History of a Shrimp Cocktail Sauce & How to Make It

Shrimp Cocktail Sauce on Plate

When we talk about the shrimp cocktail history, we have to mention that shrimp cocktail sauce was the only starter at a dinner party back in the day. Nothing could beat this elegant combination of defrosted prawns and sweet red cocktail sauce. 

People mainly order shrimp cocktails as their appetizer. This remains true today. But how well do you know the shrimp cocktail origin and cocktail sauce uses? Fiction and folklore showcase the shrimp cocktail history, as combinations of fish and spicy sauces are indeed an ancient practice.

Shrimp Cocktail History

As we presently know it, historians can trace the shrimp cocktail origin back to the late 19th century and early 20th century. American 20th-century cookbooks report combinations of shellfish (typically oysters) and spicy tomato-based sauces (ketchup spiced with cayenne, tabasco, and horseradish) served as appetizers. “Cocktail” appetizers, typically fruit or shrimp cocktails, were standard in the 1920s, also called the decade of prohibition. They would serve these appetizers in cocktail glasses primarily meant for holding alcoholic beverages. The method of serving came about to give these glasses a new use, and obviously, the process has stuck.

Meanwhile, the British culinary landscape engrains the shrimp cocktail, so much so that most people think the dish’s invention originated in Britain. According to a more believable story, however, the shrimp cocktail in a glass traces back to a 19th-century miner in the US state of California. Legend says that this miner went to a San Francisco bar with his gold nuggets after a successful day and ordered whisky, together with a plate of oysters.

He then knocked down the whisky, tipped the oysters into the empty glass, and doused it with vinegar before sucking them down. The spectacle astonished the restaurant owner, who inquired the name of what he had just done. “An oyster cocktail,” the miner replied. The following day, an advert for Oyster Cocktails stood in the restaurant’s window. Every West Coast bar and café was selling seafood cocktails in a few weeks, creating a fantastic story around the shrimp cocktail origin today.

Nevertheless, the shrimp cocktail in a glass found its real home in Las Vegas in the 1950s. A casino, namely the Golden Gate Hotel, began offering its customers a shrimp cocktail in a glass at 50 cents in 1959. They would serve the dish in tulip sundae glasses, akin to shrimp cocktail glasses. This casino’s shrimp cocktail grew famous because they offered only shrimps and shrimp cocktail sauce without any salad to accompany it.

How to Make Shrimp Cocktail Sauce

These days, we can quickly try out new cocktail sauce uses and ways of preparing shrimp cocktail sauce. Are you wondering how to make shrimp cocktail sauce that’s ready to serve in shrimp cocktail glasses? 

The easiest way to make a shrimp cocktail at home super quickly is by buying some pre-cooked shrimp together with a cocktail sauce. Then, serve it for the family/friends. But, whereas there’s nothing wrong with that, you can also learn how to make shrimp cocktail sauce for an authentic steakhouse experience at home.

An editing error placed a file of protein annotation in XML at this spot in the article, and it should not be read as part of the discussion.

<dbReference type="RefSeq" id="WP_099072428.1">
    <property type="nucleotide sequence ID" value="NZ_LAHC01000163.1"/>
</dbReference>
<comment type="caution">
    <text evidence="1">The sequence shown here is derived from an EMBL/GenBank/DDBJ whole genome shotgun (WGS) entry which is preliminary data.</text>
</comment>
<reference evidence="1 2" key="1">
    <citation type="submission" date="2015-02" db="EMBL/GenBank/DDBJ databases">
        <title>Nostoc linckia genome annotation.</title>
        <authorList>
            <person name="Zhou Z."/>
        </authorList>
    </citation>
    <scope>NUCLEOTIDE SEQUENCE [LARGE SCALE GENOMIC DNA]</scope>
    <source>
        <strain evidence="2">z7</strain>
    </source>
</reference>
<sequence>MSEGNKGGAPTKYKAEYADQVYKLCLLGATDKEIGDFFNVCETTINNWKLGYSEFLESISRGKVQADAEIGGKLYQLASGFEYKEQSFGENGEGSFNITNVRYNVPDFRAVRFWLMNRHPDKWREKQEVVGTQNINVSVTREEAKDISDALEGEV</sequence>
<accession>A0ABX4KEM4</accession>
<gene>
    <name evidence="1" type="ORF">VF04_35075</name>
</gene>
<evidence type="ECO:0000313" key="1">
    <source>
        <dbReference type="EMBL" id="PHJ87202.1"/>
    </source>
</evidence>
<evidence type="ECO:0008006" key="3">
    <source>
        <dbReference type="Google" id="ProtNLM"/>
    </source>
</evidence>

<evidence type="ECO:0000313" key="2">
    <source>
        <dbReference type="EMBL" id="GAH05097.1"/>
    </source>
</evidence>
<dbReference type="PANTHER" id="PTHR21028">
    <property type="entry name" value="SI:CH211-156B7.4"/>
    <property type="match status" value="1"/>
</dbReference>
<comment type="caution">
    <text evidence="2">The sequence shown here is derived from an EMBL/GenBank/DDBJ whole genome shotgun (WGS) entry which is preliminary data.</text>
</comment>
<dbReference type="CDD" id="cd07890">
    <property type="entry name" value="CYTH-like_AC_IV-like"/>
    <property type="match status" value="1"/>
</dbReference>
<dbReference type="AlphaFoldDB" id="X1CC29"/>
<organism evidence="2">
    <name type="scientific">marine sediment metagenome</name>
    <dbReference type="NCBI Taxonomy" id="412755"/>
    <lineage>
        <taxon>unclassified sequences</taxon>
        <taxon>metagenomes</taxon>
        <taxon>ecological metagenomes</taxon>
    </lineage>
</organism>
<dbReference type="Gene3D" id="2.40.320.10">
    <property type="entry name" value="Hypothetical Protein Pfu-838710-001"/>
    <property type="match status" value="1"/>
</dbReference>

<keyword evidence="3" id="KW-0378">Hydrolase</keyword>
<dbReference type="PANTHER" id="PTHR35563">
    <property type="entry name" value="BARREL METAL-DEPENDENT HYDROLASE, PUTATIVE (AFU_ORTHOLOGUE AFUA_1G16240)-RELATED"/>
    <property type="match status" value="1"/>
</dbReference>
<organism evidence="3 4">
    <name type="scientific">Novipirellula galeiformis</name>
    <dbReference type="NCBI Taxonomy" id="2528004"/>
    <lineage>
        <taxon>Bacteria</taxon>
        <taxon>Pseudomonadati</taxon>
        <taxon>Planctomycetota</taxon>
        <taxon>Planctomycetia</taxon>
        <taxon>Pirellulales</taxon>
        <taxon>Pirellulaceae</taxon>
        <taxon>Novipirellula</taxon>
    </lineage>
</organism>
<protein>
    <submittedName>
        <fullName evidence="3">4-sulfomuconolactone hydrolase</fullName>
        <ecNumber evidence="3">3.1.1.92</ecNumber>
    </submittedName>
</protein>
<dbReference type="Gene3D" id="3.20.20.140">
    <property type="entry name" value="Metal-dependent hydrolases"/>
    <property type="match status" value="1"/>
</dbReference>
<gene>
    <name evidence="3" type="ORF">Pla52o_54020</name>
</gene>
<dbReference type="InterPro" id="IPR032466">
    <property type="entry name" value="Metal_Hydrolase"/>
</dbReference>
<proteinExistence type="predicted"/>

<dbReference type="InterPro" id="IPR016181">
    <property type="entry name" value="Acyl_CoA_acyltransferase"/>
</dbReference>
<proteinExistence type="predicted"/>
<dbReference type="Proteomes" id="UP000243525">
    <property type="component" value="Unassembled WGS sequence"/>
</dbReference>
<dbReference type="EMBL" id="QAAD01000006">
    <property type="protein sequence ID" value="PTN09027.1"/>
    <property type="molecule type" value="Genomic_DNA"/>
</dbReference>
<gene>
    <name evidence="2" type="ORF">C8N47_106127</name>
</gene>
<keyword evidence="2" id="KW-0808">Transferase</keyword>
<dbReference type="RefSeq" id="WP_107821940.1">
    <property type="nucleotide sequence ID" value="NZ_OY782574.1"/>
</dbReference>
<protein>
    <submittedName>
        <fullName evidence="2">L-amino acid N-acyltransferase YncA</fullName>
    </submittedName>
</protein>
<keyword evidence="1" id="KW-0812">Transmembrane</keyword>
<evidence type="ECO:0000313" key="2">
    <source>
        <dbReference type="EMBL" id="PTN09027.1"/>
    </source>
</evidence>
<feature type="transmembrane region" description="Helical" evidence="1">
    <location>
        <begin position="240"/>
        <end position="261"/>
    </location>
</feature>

How to Make Cocktail Sauce: Steps

The essential component that the cocktail sauce uses is the Court Bouillon, a poaching liquid that both cooks and flavors the shrimp. We dip – and mark the word dip – not luxuriously soak the shrimp into it. Follow this simple recipe:

  • Ten cups of water
  • A thinly sliced lemon
  • One medium-sized onion halved and thinly sliced
  • A dozen of whole black peppercorns
  • Two bay leaves
  • One tablespoon of the sea or kosher salt

So, how to make cocktail sauce Court Bouillon? Place all the above ingredients into a stockpot, bring the mixture to a boilover, and reduce the heat to a gentle simmer. Continue to simmer for at least 5 minutes.

In a sense, shrimps are somewhat temperamental. Therefore, upon cooking them in the previously mentioned Court Bouillon, plunge them into an ice bath. The ice plunge is a critical step meant to stop the cooking process.

Now the real show begins! Beware, though, the size of the shrimp and its quality matter as well. Also, the fresher the shrimp, the better the results will be.

  • Take about two cups of Court Bouillon from the pot and save for later.
  • Put the shrimp into the simmering stock pot.
  • Wait until the shrimp turns bright pink. Pick out one and prod for a slightly firm feeling. Avoid waiting until it turns very firm.
  • Next, drain and place the shrimp on ice. Then pour the two cups of the remaining bouillon.

You can find many recipes for cocktail sauces in cookbooks for those who like to go the old school route, but there are plenty on the Internet as well. Find one that suits your taste. Otherwise, it can involve a mix of ketchup and mayonnaise, lemon juice, etc.

If you’re interested in trying the shrimp cocktail and enjoy the experience of having it served in a fancy glass, don’t hesitate to pay us a visit at Glass and Vine restaurant. We are happy to show you the true pleasures of a delectable menu. Located at Coconut Grove right by the sea, we can promise a remarkable and relaxing environment that will complement the dining perfectly. We deliver delicious food, great drinks, and an oasis-like escape from the city’s hustle and bustle at Glass and Vine.